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Should You Try To Buy A House Right Now?

Should You Try To Buy A House Right Now?

 

When they want to buy a house, most people start looking in the spring. But this spring, things are a little, well, different. Buyers still look for a great bargain, and sellers still want to sell at a great price.

Luckily for both, competition is down.

Redfin says buyer traffic is down 33% this year. Additionally, some sellers are nervous with social distancing concerns making them hesitant to any anyone on and in their properties.

Real estate professionals have rethought their processes to include more virtual tours and video chats with clients.

All in all, if you want to buy a house right now, you might find more opportunities than normal, and here’s a few reminders to help keep your options open while you look.

Calculate What You Can Afford

The first thing you should do is calculate how much home you can afford. You can use an online mortgage calculator like this one at bankrate.com to find out how much home you can afford. Just plug in your monthly income and expenses, and it will show you how much you can afford to pay for a mortgage. It will show you total home price and your monthly payment, too.

Check Your Credit Score

Next on your list is checking your credit score. You can use a site like Credit Karma to check your current score. Consider signing up for a free annual report at AnnualCreditReport.com to stay on top of your credit score. The higher your score, the better mortgage terms you will receive.

The minimum credit score required to obtain an FHA-backed mortgage is usually around 600. For conventional loans, aim for a score of 740.  You can secure a mortgage even if your credit score is not high, but it will cost you much more money over the life of your loan. You will pay more in monthly interest rates, down payments, and insurance.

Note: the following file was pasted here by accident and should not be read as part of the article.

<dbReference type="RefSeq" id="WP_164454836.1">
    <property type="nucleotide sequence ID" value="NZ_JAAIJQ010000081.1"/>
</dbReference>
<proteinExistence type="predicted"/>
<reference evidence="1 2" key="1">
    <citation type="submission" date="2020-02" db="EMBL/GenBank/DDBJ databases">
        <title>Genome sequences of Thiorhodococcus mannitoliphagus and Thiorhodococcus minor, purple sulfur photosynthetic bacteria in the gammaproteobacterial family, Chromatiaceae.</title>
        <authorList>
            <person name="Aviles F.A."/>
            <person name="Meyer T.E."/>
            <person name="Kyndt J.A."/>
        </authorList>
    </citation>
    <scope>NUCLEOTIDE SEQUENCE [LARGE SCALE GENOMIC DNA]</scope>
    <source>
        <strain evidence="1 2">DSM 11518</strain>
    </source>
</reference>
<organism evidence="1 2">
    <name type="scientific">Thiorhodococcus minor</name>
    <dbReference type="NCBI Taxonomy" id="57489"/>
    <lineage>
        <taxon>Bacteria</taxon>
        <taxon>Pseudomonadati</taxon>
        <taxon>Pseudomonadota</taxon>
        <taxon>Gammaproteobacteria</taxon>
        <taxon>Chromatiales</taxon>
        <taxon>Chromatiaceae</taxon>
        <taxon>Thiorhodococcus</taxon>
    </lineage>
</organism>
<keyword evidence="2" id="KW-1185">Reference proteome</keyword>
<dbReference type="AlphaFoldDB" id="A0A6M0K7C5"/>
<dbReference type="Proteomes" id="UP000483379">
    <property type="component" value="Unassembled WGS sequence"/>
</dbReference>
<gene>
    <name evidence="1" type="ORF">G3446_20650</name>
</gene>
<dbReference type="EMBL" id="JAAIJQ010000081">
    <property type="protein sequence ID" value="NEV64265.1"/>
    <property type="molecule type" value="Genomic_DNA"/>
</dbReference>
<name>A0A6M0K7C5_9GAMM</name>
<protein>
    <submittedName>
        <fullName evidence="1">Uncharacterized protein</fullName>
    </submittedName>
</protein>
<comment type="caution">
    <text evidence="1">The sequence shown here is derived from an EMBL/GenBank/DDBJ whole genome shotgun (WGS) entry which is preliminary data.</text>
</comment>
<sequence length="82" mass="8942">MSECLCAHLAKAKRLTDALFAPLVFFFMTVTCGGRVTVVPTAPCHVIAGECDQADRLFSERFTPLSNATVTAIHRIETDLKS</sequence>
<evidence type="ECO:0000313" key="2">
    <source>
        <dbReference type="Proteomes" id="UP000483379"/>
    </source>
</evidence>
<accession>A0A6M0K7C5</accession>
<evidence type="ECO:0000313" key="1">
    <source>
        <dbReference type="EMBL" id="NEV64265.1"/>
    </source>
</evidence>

Now is also a good time to work on improving your credit score to help improve your chances of getting a great interest rate for your new mortgage.

Start Shopping For Loans

The federal government has many options for citizens seeking a mortgage. Check out the following options to find out if you qualify:

FHA Loan

FHA loans typically come with competitive rates, smaller down payments, lower closing costs, and easier qualification.

VA Loan

Current service members, veterans, and their surviving spouses qualify for these loans backed by the Department of Veterans Affairs.

USDA Loan

This loan program is relatively unknown, but certain rural areas qualify for a loan with no down payment and fixed loan payments

Fannie Mae and Freddie Mac

Both programs work with local lenders to offer mortgages to low and moderate-income families. They offer competitive interest rates and low down payments

Conventional loans include fixed-rate loans that provide predictable monthly mortgage payments, adjustable rate loans that offer lower interest rates at the start of the loan and then increase as the loan ages, and bridge loans. A bridge loan, also known as a gap loan or repeat financing loan is an option for homeowners who buy a home before selling their current loan. The loan “wraps around” your current home loan and then you refinance after you sell.

Seller financing is a less common option, but one that might benefit those with credit issues. In a Purchase Money Mortgage or Money Trust Deed, the seller accepts a promissory note and mortgage from the buyer as partial or complete payment of the property.

The Bottom Line

Get your credit in order and then set up a virtual appointment with your lender and your real estate professional and get ready to buy a house for you and your family!

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